Despite my issues with the book, I will be continuing on with the second installment, Game of Stars.
» Game of Stars (Kiranmala and the Kingdom Beyond #2) by Sayantani DasGupta
Also counts for #YARC2019
My favorite aspect about this series is that it is a MG fantasy series rooted in Indian folklore & mythology. If I am being honest, this was really the only reason I continued on with the second book, despite not loving the first book.
Many of the issues I had with the first book, The Serpent’s Secret, were present in the second book too: rushed plot with non-stop action and the forced dialogue. Don’t get me wrong, I actually think the action-packed format will probably appeal to the middle grade target audience, however for me there just wasn’t enough development in the characters, story line, or world building.
I feel like this series will most appeal to those that are familiar with Indian culture & mythology. These books are probably very nostalgic for those familiar with or that have grown up hearing Indian folklore. Since I was not familiar beforehand, I feel like some of the Indian culture & mythology references went over my head. At times when DesGupta made references to Indian food, articles of clothing, and mythical creatures, I needed a little more description for these things to be able to understand them & picture them in my mind.
This may just be one of those instances where it was me, not the books. I definitely think this series is worth while, and would still recommend people give it a go if they are interested.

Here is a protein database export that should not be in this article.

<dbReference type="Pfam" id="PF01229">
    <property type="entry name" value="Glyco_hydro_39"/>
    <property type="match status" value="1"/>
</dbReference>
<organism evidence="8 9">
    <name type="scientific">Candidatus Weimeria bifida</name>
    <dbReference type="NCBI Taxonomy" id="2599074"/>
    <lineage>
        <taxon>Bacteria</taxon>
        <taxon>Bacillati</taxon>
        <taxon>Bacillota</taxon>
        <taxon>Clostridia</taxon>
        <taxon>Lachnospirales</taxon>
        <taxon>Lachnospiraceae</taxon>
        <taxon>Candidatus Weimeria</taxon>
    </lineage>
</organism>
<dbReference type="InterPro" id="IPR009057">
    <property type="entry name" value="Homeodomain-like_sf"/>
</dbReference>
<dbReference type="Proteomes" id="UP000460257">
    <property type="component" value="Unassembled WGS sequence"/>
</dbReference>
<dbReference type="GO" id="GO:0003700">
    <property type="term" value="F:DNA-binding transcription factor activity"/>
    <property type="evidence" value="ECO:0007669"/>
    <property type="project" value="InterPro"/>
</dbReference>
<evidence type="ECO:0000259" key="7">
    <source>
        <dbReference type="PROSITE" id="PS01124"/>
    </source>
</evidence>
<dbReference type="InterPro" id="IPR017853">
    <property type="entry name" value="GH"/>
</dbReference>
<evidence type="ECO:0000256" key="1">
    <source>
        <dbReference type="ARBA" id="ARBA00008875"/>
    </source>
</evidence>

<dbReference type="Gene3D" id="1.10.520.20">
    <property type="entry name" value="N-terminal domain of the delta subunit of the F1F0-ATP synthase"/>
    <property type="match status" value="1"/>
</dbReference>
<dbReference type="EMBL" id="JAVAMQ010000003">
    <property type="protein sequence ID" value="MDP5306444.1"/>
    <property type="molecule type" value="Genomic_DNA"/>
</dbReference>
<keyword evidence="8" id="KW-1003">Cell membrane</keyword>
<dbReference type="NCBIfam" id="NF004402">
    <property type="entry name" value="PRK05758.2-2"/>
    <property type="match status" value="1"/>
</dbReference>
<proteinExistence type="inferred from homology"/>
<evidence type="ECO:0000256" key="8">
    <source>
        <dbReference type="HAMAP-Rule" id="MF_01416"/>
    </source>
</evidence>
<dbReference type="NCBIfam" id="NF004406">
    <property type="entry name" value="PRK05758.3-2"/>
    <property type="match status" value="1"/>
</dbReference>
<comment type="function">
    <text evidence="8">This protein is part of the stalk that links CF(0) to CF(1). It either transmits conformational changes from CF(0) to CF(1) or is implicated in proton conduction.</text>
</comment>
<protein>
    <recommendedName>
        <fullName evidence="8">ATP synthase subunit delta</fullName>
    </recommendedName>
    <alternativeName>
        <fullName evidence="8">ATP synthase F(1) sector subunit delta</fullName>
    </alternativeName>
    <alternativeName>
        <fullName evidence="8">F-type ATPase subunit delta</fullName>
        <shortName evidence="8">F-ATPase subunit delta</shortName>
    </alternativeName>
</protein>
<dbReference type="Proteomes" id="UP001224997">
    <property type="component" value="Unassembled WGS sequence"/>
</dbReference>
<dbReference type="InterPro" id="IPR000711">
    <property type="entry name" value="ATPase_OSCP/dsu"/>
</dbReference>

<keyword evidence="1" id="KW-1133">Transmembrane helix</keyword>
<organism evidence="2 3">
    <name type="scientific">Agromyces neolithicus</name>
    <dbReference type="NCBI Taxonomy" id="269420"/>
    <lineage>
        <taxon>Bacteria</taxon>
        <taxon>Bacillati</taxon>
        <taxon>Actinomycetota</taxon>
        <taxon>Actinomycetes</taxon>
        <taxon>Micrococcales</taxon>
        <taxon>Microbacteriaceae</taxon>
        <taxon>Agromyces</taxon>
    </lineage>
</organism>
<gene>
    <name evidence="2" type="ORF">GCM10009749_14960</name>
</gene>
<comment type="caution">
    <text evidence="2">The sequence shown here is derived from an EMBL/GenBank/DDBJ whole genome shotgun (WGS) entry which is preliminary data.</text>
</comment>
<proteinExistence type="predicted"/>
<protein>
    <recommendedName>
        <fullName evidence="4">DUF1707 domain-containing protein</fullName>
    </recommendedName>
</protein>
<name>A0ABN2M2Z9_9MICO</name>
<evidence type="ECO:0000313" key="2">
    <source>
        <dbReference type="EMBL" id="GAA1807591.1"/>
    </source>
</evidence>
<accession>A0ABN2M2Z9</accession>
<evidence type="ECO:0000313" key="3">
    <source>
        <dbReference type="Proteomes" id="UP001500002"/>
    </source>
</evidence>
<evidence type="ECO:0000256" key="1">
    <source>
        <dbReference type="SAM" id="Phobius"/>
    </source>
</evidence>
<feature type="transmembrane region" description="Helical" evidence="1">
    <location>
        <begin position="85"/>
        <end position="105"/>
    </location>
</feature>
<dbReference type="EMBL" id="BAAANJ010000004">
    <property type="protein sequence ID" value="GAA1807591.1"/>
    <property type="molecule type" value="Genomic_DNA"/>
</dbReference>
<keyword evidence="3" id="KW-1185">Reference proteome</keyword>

» The Sky at Our Feet by Nadia Hashimi
Also counts for #YARC2019
While scanning Hoopla for my next book club selection, I saw the cover for The Sky at Our Feet and immediately read the book description. When I read that it was about an illegal immigrant mother facing possible deportation with a son that was born in the United States, I instantly downloaded it. Not only was this book going to count for #MiddleGradeMarch, but it was also going to count for #YARC2019 because the main character is Afghan-American. This is also an #OwnVoices book since the author herself is Afghan-American & the daughter of Afghan immigrants.
While this book is very much about Jason D. & his story as the son of an illegal immigrant, this is also very much a friendship story. I loved the friendship between Jason & Max, a young girl with a medical condition. I feel like it is a mild spoiler to divulge which medical condition Max has, so I’ll leave it out. I don’t have any experience with this particular medical condition, but I had never read a character with this condition before, so I really enjoyed reading a new perspective. Since the author is a pediatrician, I am going to assume the representation of this condition is well done. It felt authentic.